On Saturday, May 23, Redeemer Community, a new church in Cache, will plant nearly 7000 U.S. flags in the ground in commemoration of Memorial Day. These flags will fly throughout the Memorial Day weekend. They will serve as a visual reminder and testimony of those who died since 2001 in operations in the Middle East, mainly in Iraq and Afghanistan.
As an older Millennial (born in 1981) I understand the hesitancy of those of younger generations to mix patriotic themes and the church. They would say: “The church is not part of the country and the country is not part of the church.” I get that. I understand that. There is also a tendency among some to view the government of the United States with a suspicious eye and to question the validity of the two wars that resulted in the extreme price of American blood and tears. As someone who served as an Active Duty Field Artillery Officer and deployed to Iraq (2006-2007) let me offer you three reasons why it is appropriate for churches to participate in Memorial Day in this fashion:
1. To remind society of the extreme price of war.
Whatever your view is on our nation’s engagement in the Middle East, you must acknowledge there has been an extreme price paid since 2001. This sacrifice was made during our lifetime. Unfortunately, many in our country have short memories. They do not seem to remember that it was both political parties of our nation that supported the campaigns in the Middle East. Military members and their families have executed the wishes of their government and have done so boldly, selflessly, with professionalism and, sadly for many, sacrificially. These flags planted serve as a reminder of the cost in human life to those old enough to remember the beginning of this long and arduous campaign. To those born during this period this visual representation of lives lost serves as an educational tool of the extreme effects of war. I believe a church must always remind and warn future generations of the extreme price of war and military engagement. These flags planted are a somber reminder that war and military engagement has a tremendous price and that there are men and women willing to die for each other and for this nation. Let us always remember them and teach our children about them.
2. To minister to military families.
Churches must serve and minister to the community in which they live. This is a vital component of the church. The Lawton/Ft. Sill/Cache/Elgin community is saturated with military personnel. Many families either have someone who has served, will serve, is going to serve, or know someone who currently serves. Many people in our church (Redeemer Community Church of Cache) served in the Army or retired from the Army. Numerous families in our area will be represented by the flags planted in the ground. Each flag represents a family changed forever, a son or daughter who gave the ultimate sacrifice, a child who will grow up without their father or mother. This grieves our heart at Redeemer Community and we want these precious families to know that we care for them and pray for them.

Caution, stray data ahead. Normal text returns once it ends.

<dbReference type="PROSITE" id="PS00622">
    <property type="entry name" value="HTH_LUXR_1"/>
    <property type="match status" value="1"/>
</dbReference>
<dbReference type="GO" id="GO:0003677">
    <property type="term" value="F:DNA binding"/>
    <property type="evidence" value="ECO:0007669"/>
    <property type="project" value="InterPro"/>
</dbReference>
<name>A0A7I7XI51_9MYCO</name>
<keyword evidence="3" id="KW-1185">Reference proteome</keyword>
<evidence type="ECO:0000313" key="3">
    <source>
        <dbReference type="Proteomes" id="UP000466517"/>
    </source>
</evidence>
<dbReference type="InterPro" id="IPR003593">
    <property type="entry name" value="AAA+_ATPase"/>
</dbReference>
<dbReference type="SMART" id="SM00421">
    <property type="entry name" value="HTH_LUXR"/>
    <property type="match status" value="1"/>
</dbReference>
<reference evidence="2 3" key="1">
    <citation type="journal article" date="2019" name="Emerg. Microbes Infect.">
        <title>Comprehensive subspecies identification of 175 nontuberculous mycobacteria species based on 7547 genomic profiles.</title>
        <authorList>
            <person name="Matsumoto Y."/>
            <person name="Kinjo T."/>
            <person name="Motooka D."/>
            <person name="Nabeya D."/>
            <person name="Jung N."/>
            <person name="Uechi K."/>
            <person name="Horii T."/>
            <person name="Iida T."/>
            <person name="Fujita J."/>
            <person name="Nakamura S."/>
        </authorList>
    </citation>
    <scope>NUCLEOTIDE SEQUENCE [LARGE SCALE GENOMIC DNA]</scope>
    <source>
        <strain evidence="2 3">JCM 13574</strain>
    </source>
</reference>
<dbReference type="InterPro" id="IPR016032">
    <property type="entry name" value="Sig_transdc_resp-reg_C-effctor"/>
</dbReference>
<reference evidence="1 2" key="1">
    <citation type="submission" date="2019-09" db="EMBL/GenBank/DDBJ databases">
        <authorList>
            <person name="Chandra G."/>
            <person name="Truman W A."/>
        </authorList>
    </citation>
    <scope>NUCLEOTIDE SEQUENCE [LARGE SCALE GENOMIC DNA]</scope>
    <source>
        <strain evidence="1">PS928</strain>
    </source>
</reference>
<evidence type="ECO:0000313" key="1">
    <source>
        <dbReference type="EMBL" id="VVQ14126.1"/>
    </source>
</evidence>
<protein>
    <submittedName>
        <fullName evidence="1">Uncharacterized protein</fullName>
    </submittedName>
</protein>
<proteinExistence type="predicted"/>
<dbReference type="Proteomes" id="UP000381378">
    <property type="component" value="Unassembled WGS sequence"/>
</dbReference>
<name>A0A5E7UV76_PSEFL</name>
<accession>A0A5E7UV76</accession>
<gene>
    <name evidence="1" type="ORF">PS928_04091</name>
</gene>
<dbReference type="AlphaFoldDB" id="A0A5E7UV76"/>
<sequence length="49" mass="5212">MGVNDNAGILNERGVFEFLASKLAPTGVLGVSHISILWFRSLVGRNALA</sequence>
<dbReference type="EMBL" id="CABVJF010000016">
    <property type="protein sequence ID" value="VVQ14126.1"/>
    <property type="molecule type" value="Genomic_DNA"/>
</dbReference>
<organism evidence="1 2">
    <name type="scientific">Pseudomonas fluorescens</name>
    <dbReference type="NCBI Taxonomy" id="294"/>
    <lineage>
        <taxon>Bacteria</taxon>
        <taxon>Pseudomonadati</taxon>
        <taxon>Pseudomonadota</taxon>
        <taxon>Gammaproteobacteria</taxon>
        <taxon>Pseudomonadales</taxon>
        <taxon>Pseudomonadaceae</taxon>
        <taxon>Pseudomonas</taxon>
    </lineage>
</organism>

3. To visually remind our community of the effects of sin in our fallen world and to point to our ultimate hope, which is in Jesus Christ.
As a Christian pastor when I see these flags planted I am reminded of the disastrous effects of this fallen world. Death is prevalent. Peace is fleeting. War is ever-looming on the horizon and the sad reality is that before this world comes to completion there will be more flags planted in the ground. And yet… I have hope.
This world will not always be this way. The central message of any real Christian church is the sacrificial death, burial and resurrection of Jesus Christ for the forgiveness of sins and reconciliation to God. This is known as the Gospel. But there is more to the Gospel than an individualistic message. The ultimate reality we hope for is a world renewed through the work of Christ, a world where God dwells with man. The Bible explains this reality like this: Behold, the dwelling place of God is with man. He will dwell with them, and they will be his people, and God himself will be with them as their God. He will wipe away every tear from their eyes, and death shall be no more, neither shall there be mourning, nor crying, nor pain anymore, for the former things have passed away. And he who was seated on the throne said, “Behold, I am making all things new.” (Revelation 21:3-5)
Until this day is a reality the Church must remind and warn of the effects of war, minister to those effected by war and point people to the hope we have in Christ. Redeemer Community will do that on Saturday, May 23, by planting 6,851 flags in the ground, each one representing a precious life.